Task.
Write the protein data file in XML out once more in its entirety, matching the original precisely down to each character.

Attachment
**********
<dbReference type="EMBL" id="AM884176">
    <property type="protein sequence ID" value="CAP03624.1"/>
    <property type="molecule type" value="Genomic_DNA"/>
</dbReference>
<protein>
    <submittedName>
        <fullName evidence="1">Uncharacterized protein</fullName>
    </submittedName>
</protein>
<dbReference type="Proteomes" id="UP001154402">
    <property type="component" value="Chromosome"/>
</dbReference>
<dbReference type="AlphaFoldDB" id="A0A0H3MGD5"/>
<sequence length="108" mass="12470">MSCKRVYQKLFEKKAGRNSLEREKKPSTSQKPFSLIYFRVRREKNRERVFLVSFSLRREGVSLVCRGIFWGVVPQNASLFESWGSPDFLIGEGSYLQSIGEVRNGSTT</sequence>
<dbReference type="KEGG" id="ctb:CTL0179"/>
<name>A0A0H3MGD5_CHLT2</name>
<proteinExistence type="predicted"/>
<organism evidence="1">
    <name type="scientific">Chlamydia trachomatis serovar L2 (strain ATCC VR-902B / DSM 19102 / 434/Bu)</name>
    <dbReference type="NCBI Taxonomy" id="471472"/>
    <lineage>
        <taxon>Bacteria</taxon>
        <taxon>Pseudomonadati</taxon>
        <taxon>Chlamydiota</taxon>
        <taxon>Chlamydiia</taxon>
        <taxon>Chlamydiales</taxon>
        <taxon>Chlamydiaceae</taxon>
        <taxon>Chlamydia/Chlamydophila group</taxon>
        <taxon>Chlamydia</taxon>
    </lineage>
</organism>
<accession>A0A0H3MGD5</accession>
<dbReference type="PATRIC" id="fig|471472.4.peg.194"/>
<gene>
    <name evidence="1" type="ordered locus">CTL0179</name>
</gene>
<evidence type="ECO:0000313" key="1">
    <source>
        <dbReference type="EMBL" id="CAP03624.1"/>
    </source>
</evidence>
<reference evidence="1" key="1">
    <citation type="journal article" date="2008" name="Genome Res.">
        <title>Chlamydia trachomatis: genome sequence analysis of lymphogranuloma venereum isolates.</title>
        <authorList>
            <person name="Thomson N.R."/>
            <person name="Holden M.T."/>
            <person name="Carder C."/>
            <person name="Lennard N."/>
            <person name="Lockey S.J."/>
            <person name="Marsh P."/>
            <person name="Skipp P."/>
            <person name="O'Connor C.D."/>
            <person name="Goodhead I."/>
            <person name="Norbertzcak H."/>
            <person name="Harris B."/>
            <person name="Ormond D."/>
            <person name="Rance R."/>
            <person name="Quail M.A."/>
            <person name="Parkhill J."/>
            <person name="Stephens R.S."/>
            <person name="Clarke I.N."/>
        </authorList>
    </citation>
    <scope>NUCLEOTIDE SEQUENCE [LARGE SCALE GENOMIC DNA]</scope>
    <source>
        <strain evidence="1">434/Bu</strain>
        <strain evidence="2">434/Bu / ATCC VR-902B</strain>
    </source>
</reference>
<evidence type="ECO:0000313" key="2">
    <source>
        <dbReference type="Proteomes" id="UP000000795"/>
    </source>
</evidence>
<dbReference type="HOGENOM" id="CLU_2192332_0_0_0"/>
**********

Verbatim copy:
<dbReference type="EMBL" id="AM884176">
    <property type="protein sequence ID" value="CAP03624.1"/>
    <property type="molecule type" value="Genomic_DNA"/>
</dbReference>
<protein>
    <submittedName>
        <fullName evidence="1">Uncharacterized protein</fullName>
    </submittedName>
</protein>
<dbReference type="Proteomes" id="UP001154402">
    <property type="component" value="Chromosome"/>
</dbReference>
<dbReference type="AlphaFoldDB" id="A0A0H3MGD5"/>
<sequence length="108" mass="12470">MSCKRVYQKLFEKKAGRNSLEREKKPSTSQKPFSLIYFRVRREKNRERVFLVSFSLRREGVSLVCRGIFWGVVPQNASLFESWGSPDFLIGEGSYLQSIGEVRNGSTT</sequence>
<dbReference type="KEGG" id="ctb:CTL0179"/>
<name>A0A0H3MGD5_CHLT2</name>
<proteinExistence type="predicted"/>
<organism evidence="1">
    <name type="scientific">Chlamydia trachomatis serovar L2 (strain ATCC VR-902B / DSM 19102 / 434/Bu)</name>
    <dbReference type="NCBI Taxonomy" id="471472"/>
    <lineage>
        <taxon>Bacteria</taxon>
        <taxon>Pseudomonadati</taxon>
        <taxon>Chlamydiota</taxon>
        <taxon>Chlamydiia</taxon>
        <taxon>Chlamydiales</taxon>
        <taxon>Chlamydiaceae</taxon>
        <taxon>Chlamydia/Chlamydophila group</taxon>
        <taxon>Chlamydia</taxon>
    </lineage>
</organism>
<accession>A0A0H3MGD5</accession>
<dbReference type="PATRIC" id="fig|471472.4.peg.194"/>
<gene>
    <name evidence="1" type="ordered locus">CTL0179</name>
</gene>
<evidence type="ECO:0000313" key="1">
    <source>
        <dbReference type="EMBL" id="CAP03624.1"/>
    </source>
</evidence>
<reference evidence="1" key="1">
    <citation type="journal article" date="2008" name="Genome Res.">
        <title>Chlamydia trachomatis: genome sequence analysis of lymphogranuloma venereum isolates.</title>
        <authorList>
            <person name="Thomson N.R."/>
            <person name="Holden M.T."/>
            <person name="Carder C."/>
            <person name="Lennard N."/>
            <person name="Lockey S.J."/>
            <person name="Marsh P."/>
            <person name="Skipp P."/>
            <person name="O'Connor C.D."/>
            <person name="Goodhead I."/>
            <person name="Norbertzcak H."/>
            <person name="Harris B."/>
            <person name="Ormond D."/>
            <person name="Rance R."/>
            <person name="Quail M.A."/>
            <person name="Parkhill J."/>
            <person name="Stephens R.S."/>
            <person name="Clarke I.N."/>
        </authorList>
    </citation>
    <scope>NUCLEOTIDE SEQUENCE [LARGE SCALE GENOMIC DNA]</scope>
    <source>
        <strain evidence="1">434/Bu</strain>
        <strain evidence="2">434/Bu / ATCC VR-902B</strain>
    </source>
</reference>
<evidence type="ECO:0000313" key="2">
    <source>
        <dbReference type="Proteomes" id="UP000000795"/>
    </source>
</evidence>
<dbReference type="HOGENOM" id="CLU_2192332_0_0_0"/>